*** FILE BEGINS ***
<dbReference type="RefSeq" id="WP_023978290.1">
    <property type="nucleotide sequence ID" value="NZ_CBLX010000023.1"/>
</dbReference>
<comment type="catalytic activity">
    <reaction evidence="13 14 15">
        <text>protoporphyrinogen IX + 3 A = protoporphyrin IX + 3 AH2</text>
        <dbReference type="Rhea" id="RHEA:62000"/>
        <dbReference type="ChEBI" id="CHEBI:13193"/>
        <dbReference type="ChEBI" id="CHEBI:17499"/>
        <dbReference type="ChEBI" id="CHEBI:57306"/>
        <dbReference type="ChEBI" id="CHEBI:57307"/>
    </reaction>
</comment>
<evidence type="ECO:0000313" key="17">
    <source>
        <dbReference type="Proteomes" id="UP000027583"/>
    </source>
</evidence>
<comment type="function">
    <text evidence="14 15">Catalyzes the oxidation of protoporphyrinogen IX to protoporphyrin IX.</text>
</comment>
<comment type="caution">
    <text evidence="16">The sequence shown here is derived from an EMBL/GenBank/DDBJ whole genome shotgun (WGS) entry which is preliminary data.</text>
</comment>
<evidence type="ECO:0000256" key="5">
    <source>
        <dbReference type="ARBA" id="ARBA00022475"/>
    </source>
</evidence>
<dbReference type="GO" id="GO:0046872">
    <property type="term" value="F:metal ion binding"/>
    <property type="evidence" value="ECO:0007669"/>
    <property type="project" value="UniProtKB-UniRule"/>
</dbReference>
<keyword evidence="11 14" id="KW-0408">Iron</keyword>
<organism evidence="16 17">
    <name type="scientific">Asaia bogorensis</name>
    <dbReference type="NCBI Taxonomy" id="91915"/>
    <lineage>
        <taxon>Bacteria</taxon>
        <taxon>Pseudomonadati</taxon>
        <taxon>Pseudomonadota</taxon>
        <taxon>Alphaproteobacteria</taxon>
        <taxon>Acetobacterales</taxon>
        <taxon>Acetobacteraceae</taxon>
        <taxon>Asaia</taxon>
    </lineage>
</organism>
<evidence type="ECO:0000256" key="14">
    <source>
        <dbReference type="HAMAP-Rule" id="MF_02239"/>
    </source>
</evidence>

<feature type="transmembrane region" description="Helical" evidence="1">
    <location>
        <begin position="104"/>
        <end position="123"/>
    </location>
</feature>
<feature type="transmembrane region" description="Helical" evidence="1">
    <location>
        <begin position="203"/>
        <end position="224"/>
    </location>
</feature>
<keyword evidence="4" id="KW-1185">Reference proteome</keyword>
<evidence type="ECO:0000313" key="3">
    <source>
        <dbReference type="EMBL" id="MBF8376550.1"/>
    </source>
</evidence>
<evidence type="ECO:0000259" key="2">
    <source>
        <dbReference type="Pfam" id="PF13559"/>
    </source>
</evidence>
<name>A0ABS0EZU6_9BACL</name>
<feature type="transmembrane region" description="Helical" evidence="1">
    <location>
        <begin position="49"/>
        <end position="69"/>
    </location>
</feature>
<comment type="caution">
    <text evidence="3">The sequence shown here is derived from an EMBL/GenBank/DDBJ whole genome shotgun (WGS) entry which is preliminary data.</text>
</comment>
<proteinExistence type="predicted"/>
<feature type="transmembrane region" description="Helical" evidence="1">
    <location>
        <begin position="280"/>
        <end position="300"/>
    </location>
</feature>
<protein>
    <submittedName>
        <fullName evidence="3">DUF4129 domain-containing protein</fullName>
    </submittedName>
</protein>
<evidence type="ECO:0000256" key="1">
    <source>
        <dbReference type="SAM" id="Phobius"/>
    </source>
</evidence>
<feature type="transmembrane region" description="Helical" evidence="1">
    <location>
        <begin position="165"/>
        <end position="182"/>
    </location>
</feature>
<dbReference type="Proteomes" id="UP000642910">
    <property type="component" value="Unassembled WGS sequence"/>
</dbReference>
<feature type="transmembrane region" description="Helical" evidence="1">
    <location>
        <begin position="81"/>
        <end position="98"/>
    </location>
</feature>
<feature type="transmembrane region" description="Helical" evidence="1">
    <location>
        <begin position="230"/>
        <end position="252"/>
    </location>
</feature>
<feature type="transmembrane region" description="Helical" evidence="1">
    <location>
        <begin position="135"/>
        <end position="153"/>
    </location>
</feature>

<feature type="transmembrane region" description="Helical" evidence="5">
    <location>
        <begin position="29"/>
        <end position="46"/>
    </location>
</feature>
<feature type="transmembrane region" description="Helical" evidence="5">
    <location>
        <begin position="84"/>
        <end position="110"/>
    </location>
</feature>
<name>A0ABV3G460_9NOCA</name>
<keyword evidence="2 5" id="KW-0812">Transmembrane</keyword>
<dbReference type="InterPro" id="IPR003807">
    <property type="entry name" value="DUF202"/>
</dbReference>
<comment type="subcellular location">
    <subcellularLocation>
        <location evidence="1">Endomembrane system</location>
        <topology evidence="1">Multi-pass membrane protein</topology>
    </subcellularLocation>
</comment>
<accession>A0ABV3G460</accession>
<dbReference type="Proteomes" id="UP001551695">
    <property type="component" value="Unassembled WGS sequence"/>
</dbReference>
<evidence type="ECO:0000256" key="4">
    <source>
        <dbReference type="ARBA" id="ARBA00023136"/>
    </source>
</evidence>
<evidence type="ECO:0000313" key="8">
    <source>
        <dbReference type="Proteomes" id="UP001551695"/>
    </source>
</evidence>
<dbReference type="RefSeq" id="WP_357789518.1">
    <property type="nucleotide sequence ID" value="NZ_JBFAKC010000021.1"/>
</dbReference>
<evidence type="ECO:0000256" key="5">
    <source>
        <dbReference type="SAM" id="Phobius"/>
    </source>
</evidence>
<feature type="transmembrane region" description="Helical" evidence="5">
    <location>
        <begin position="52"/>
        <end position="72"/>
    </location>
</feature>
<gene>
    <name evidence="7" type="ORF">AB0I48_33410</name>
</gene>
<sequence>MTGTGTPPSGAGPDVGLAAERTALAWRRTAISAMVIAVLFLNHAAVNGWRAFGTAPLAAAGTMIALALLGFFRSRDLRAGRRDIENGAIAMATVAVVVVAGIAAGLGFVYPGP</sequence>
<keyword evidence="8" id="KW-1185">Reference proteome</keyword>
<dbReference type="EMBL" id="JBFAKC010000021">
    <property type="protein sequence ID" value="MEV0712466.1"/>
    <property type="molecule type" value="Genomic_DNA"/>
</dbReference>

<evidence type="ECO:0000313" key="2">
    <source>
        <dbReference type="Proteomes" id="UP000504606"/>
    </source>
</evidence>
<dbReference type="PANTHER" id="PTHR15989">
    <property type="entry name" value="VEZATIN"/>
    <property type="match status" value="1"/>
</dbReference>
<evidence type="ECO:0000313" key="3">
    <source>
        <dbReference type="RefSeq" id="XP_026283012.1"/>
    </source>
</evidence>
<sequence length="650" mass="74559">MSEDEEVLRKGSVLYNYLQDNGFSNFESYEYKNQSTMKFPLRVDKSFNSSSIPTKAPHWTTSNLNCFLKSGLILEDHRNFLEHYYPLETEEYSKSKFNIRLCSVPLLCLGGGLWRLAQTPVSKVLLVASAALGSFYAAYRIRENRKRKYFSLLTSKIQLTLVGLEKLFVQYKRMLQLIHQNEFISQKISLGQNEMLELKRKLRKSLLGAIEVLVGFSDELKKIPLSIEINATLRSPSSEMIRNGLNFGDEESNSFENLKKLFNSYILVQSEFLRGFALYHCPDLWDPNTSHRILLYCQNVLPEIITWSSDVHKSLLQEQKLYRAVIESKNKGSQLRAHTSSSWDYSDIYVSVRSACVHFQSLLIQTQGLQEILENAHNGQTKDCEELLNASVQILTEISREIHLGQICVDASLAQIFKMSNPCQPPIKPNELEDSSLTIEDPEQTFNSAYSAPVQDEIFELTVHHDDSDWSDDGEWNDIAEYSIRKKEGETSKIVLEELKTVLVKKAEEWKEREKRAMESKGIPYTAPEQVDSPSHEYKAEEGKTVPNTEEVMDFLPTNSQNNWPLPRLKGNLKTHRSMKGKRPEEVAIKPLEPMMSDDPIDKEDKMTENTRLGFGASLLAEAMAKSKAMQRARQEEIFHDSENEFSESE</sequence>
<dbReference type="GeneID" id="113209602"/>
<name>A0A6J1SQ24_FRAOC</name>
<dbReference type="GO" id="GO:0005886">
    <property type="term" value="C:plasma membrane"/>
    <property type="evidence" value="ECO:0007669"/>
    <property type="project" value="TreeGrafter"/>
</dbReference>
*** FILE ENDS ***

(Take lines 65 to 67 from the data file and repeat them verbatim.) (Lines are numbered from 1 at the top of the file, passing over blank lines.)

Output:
</feature>
<keyword evidence="4" id="KW-1185">Reference proteome</keyword>
<evidence type="ECO:0000313" key="3">